When social historians write the history of the 20th century, they will contrast the huge advances made in the living standards of the British people between 1900 and 1999. Even allowing for two bloody world wars and the years of economic depression, by the end of the century the quality of life had improved dramatically for the mass of the population, beyond the wildest dreams of those doughty pioneers of social change who sowed the seeds in Victorian Britain for better health, higher standards of education, longer life expectancy, improved working conditions, wider opportunities and vastly superior housing conditions for most people.
While the improvements in the overall quality of life spanned the 100 years, for millions of people it was in the middle 50 years or so of the 20th century—the second and third quarters—when the greatest advances were made in housing. Council housing did it—not the private sector, not quango housing associations or arm's-length management operations, but the democratically accountable local authority council housing departments that were funded by central Government. In those days, one-nation Conservative Governments who championed municipal enterprise and civic pride would compete with real Labour Governments for who was the best when it came to building council houses for the general population.
As a consequence, by the time that the final quarter of the 20th century arrived, the concept of homelessness was in effect a thing of the past. Cardboard city was unheard of. Not only had the curse of homelessness been tackled and beaten, but the relatively few families at any one time living in sub-standard accommodation or in housing that was inadequate for their needs were certain that it would be only a few months in most cases before the promise of a family home would become a reality—oh, happy days.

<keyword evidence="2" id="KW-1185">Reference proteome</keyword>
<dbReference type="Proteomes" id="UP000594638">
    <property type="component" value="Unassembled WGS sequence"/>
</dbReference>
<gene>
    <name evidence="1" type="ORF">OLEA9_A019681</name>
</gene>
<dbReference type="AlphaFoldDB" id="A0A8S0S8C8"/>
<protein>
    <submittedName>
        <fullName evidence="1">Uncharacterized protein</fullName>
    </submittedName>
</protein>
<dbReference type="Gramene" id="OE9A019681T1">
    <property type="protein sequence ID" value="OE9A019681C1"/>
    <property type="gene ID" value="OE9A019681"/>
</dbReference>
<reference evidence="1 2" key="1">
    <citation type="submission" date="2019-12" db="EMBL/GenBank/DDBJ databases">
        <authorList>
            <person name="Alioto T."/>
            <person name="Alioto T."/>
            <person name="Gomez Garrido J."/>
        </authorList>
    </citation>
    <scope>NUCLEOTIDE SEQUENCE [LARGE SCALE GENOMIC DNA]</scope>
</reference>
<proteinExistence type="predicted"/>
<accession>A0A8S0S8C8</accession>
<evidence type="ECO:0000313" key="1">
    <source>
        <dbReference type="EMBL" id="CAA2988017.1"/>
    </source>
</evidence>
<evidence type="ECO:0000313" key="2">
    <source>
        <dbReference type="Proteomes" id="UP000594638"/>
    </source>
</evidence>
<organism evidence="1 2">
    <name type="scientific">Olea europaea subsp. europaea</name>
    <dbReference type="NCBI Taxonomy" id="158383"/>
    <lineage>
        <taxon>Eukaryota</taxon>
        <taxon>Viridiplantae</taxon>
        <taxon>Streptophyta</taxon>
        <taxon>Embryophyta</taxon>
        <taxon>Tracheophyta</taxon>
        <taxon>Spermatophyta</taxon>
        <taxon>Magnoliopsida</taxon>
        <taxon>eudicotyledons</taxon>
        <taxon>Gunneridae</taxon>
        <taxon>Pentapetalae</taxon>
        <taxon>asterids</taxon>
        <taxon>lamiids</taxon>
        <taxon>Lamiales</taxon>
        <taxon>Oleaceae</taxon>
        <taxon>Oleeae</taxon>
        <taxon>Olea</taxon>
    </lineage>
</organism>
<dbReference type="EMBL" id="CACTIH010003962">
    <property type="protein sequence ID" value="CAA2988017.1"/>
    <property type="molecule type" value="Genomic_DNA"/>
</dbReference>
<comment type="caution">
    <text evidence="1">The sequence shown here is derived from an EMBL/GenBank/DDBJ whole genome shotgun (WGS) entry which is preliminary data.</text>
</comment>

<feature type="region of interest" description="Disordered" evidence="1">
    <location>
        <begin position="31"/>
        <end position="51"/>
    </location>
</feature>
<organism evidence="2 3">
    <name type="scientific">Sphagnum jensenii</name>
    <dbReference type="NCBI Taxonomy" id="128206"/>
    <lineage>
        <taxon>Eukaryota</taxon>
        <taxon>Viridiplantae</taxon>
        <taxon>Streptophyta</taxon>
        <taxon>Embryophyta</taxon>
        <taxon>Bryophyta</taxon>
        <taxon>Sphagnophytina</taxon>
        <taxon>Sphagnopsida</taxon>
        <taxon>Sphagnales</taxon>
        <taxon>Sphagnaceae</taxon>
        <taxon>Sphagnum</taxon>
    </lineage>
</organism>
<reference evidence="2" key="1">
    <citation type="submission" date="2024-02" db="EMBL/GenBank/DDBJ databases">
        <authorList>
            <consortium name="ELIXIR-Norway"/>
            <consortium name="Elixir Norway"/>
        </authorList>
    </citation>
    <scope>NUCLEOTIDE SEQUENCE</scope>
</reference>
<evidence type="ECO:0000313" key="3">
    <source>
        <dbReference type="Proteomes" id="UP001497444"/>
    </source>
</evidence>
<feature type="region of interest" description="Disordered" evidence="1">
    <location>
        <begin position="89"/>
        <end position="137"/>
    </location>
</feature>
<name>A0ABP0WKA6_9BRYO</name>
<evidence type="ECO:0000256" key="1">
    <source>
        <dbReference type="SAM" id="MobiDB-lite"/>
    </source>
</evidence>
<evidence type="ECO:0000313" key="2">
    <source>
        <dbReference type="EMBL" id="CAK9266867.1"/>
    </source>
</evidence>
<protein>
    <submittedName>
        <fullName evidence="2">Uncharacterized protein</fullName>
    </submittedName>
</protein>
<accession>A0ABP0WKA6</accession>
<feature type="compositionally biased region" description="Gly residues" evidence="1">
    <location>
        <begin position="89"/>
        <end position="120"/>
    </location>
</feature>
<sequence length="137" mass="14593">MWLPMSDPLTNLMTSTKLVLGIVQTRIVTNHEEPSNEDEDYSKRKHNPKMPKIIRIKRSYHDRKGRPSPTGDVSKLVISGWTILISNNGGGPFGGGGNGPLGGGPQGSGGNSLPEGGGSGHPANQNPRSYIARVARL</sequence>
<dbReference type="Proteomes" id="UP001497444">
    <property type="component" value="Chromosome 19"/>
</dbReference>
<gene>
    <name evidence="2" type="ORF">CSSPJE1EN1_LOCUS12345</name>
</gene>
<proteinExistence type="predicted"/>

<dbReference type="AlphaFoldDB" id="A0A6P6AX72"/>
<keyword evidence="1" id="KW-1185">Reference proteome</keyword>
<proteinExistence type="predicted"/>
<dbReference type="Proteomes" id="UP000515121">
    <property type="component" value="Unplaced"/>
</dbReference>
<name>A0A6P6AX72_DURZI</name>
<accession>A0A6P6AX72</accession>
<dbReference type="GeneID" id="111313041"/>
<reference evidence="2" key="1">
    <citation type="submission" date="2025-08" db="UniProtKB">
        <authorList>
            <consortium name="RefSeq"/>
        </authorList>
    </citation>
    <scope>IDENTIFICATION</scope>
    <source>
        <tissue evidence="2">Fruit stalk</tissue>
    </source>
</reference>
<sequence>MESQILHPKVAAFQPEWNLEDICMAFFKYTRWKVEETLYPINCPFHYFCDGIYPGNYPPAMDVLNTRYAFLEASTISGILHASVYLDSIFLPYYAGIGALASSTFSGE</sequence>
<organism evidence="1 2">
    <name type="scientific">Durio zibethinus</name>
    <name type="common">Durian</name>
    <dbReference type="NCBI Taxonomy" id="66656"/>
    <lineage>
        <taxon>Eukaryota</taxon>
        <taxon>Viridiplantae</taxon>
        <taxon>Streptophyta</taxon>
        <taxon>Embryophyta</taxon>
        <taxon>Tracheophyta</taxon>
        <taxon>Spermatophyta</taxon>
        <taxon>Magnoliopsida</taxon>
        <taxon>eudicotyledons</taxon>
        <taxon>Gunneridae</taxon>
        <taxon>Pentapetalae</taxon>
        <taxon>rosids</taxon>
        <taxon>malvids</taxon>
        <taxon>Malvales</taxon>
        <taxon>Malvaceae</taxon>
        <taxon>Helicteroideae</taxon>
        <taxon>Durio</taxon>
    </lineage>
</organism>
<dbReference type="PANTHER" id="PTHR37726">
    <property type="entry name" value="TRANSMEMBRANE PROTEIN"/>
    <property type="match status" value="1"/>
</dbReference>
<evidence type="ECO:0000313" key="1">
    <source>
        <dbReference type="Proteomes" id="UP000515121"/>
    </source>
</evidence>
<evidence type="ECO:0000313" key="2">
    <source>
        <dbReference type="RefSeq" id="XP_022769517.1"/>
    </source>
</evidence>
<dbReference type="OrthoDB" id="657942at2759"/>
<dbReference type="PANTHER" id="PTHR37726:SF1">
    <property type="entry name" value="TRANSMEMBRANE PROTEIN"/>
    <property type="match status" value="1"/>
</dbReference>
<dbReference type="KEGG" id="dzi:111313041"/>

Where has it all gone wrong? We are told that this country has the world's fourth richest economy, but why does Britain now have a housing crisis the like of which I have not witnessed before in my more than 30 years of elected public office? It is most certainly not the fault of the councils. I pay tribute to the excellent work of local authority housing staff in difficult, challenging and, in some respects, hopeless circumstances in trying to help the homeless and families living in substandard accommodation to be better housed. The front-line staff deserve praise for trying to achieve the near impossible. I pay particular tribute to the housing staff at Colchester borough council who assist the homeless and who recently achieved beacon status for the council—staff who help the victims of the Government's failed housing policies.
Until the Thatcher years, families in need of decent housing would have been housed, but not now. What Thatcher started, the Major and Blair Governments have continued. Indeed, it could be argued that new Labour is more hostile to the concept of council housing than even the measures put forward during 18 years of right-wing Tory Governments.